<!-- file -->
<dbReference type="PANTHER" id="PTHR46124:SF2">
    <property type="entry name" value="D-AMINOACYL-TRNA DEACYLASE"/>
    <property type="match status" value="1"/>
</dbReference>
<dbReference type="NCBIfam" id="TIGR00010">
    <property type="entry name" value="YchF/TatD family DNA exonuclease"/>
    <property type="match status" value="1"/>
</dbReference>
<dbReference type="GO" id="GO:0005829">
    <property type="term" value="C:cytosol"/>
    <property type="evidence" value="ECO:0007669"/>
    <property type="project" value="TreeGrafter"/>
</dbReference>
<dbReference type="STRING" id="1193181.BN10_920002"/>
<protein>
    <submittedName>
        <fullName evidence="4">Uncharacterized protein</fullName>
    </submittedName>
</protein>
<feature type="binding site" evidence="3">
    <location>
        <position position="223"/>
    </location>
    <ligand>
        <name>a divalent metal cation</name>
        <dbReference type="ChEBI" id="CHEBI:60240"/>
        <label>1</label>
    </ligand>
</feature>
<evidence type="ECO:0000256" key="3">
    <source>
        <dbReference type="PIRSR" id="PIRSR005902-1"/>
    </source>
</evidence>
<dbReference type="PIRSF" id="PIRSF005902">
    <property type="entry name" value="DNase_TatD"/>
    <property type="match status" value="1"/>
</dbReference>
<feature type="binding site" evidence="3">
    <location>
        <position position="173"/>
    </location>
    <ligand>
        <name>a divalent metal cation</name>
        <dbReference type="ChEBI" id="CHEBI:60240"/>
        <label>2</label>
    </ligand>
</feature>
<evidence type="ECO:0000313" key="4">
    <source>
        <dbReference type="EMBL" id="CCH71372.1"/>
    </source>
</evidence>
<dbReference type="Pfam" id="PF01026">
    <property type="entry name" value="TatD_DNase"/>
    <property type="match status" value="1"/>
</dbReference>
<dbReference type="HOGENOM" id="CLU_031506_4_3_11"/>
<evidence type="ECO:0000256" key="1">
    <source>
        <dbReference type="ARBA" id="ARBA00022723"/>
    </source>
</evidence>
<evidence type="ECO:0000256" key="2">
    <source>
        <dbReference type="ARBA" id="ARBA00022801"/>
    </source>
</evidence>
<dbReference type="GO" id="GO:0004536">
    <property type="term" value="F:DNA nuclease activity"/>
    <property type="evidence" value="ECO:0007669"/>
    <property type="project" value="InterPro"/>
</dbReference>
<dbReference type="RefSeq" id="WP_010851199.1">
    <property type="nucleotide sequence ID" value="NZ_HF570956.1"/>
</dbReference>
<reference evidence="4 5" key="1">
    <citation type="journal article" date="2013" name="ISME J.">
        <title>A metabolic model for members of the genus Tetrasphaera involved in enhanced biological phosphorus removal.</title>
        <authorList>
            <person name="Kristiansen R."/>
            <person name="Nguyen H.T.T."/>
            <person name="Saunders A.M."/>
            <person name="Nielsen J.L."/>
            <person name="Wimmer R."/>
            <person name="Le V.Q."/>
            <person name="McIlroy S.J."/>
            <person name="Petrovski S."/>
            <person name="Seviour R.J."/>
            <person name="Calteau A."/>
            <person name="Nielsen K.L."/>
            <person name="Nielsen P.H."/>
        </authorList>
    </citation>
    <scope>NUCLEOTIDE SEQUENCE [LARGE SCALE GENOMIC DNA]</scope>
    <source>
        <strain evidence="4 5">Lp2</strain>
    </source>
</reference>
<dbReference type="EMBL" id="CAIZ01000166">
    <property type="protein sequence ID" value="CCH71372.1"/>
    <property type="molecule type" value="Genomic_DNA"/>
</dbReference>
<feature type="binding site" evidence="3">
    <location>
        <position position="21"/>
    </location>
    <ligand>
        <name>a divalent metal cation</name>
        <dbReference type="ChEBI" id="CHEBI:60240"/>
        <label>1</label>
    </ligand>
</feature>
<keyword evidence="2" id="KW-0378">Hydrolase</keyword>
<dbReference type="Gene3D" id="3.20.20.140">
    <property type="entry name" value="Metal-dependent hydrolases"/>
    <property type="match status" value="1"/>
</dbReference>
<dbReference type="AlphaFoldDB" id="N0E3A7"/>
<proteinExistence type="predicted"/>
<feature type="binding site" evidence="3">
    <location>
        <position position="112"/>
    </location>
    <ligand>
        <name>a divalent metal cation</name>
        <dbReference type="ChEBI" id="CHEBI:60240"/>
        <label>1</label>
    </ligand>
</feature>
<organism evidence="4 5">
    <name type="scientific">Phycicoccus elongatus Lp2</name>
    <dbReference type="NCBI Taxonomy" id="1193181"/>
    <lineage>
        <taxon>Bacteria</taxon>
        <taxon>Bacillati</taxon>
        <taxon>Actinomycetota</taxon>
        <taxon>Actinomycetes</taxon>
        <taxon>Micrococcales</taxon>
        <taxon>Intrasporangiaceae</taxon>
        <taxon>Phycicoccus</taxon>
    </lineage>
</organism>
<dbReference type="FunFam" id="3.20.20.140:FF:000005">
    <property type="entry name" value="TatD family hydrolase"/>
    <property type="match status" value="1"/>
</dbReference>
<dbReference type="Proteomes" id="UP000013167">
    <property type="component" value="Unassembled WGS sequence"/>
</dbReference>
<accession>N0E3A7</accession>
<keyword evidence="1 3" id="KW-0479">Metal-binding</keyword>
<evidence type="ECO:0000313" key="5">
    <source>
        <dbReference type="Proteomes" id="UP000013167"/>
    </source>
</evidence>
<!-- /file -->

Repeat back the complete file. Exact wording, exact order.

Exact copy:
<dbReference type="PANTHER" id="PTHR46124:SF2">
    <property type="entry name" value="D-AMINOACYL-TRNA DEACYLASE"/>
    <property type="match status" value="1"/>
</dbReference>
<dbReference type="NCBIfam" id="TIGR00010">
    <property type="entry name" value="YchF/TatD family DNA exonuclease"/>
    <property type="match status" value="1"/>
</dbReference>
<dbReference type="GO" id="GO:0005829">
    <property type="term" value="C:cytosol"/>
    <property type="evidence" value="ECO:0007669"/>
    <property type="project" value="TreeGrafter"/>
</dbReference>
<dbReference type="STRING" id="1193181.BN10_920002"/>
<protein>
    <submittedName>
        <fullName evidence="4">Uncharacterized protein</fullName>
    </submittedName>
</protein>
<feature type="binding site" evidence="3">
    <location>
        <position position="223"/>
    </location>
    <ligand>
        <name>a divalent metal cation</name>
        <dbReference type="ChEBI" id="CHEBI:60240"/>
        <label>1</label>
    </ligand>
</feature>
<evidence type="ECO:0000256" key="3">
    <source>
        <dbReference type="PIRSR" id="PIRSR005902-1"/>
    </source>
</evidence>
<dbReference type="PIRSF" id="PIRSF005902">
    <property type="entry name" value="DNase_TatD"/>
    <property type="match status" value="1"/>
</dbReference>
<feature type="binding site" evidence="3">
    <location>
        <position position="173"/>
    </location>
    <ligand>
        <name>a divalent metal cation</name>
        <dbReference type="ChEBI" id="CHEBI:60240"/>
        <label>2</label>
    </ligand>
</feature>
<evidence type="ECO:0000313" key="4">
    <source>
        <dbReference type="EMBL" id="CCH71372.1"/>
    </source>
</evidence>
<dbReference type="Pfam" id="PF01026">
    <property type="entry name" value="TatD_DNase"/>
    <property type="match status" value="1"/>
</dbReference>
<dbReference type="HOGENOM" id="CLU_031506_4_3_11"/>
<evidence type="ECO:0000256" key="1">
    <source>
        <dbReference type="ARBA" id="ARBA00022723"/>
    </source>
</evidence>
<evidence type="ECO:0000256" key="2">
    <source>
        <dbReference type="ARBA" id="ARBA00022801"/>
    </source>
</evidence>
<dbReference type="GO" id="GO:0004536">
    <property type="term" value="F:DNA nuclease activity"/>
    <property type="evidence" value="ECO:0007669"/>
    <property type="project" value="InterPro"/>
</dbReference>
<dbReference type="RefSeq" id="WP_010851199.1">
    <property type="nucleotide sequence ID" value="NZ_HF570956.1"/>
</dbReference>
<reference evidence="4 5" key="1">
    <citation type="journal article" date="2013" name="ISME J.">
        <title>A metabolic model for members of the genus Tetrasphaera involved in enhanced biological phosphorus removal.</title>
        <authorList>
            <person name="Kristiansen R."/>
            <person name="Nguyen H.T.T."/>
            <person name="Saunders A.M."/>
            <person name="Nielsen J.L."/>
            <person name="Wimmer R."/>
            <person name="Le V.Q."/>
            <person name="McIlroy S.J."/>
            <person name="Petrovski S."/>
            <person name="Seviour R.J."/>
            <person name="Calteau A."/>
            <person name="Nielsen K.L."/>
            <person name="Nielsen P.H."/>
        </authorList>
    </citation>
    <scope>NUCLEOTIDE SEQUENCE [LARGE SCALE GENOMIC DNA]</scope>
    <source>
        <strain evidence="4 5">Lp2</strain>
    </source>
</reference>
<dbReference type="EMBL" id="CAIZ01000166">
    <property type="protein sequence ID" value="CCH71372.1"/>
    <property type="molecule type" value="Genomic_DNA"/>
</dbReference>
<feature type="binding site" evidence="3">
    <location>
        <position position="21"/>
    </location>
    <ligand>
        <name>a divalent metal cation</name>
        <dbReference type="ChEBI" id="CHEBI:60240"/>
        <label>1</label>
    </ligand>
</feature>
<keyword evidence="2" id="KW-0378">Hydrolase</keyword>
<dbReference type="Gene3D" id="3.20.20.140">
    <property type="entry name" value="Metal-dependent hydrolases"/>
    <property type="match status" value="1"/>
</dbReference>
<dbReference type="AlphaFoldDB" id="N0E3A7"/>
<proteinExistence type="predicted"/>
<feature type="binding site" evidence="3">
    <location>
        <position position="112"/>
    </location>
    <ligand>
        <name>a divalent metal cation</name>
        <dbReference type="ChEBI" id="CHEBI:60240"/>
        <label>1</label>
    </ligand>
</feature>
<organism evidence="4 5">
    <name type="scientific">Phycicoccus elongatus Lp2</name>
    <dbReference type="NCBI Taxonomy" id="1193181"/>
    <lineage>
        <taxon>Bacteria</taxon>
        <taxon>Bacillati</taxon>
        <taxon>Actinomycetota</taxon>
        <taxon>Actinomycetes</taxon>
        <taxon>Micrococcales</taxon>
        <taxon>Intrasporangiaceae</taxon>
        <taxon>Phycicoccus</taxon>
    </lineage>
</organism>
<dbReference type="FunFam" id="3.20.20.140:FF:000005">
    <property type="entry name" value="TatD family hydrolase"/>
    <property type="match status" value="1"/>
</dbReference>
<dbReference type="Proteomes" id="UP000013167">
    <property type="component" value="Unassembled WGS sequence"/>
</dbReference>
<accession>N0E3A7</accession>
<keyword evidence="1 3" id="KW-0479">Metal-binding</keyword>
<evidence type="ECO:0000313" key="5">
    <source>
        <dbReference type="Proteomes" id="UP000013167"/>
    </source>
</evidence>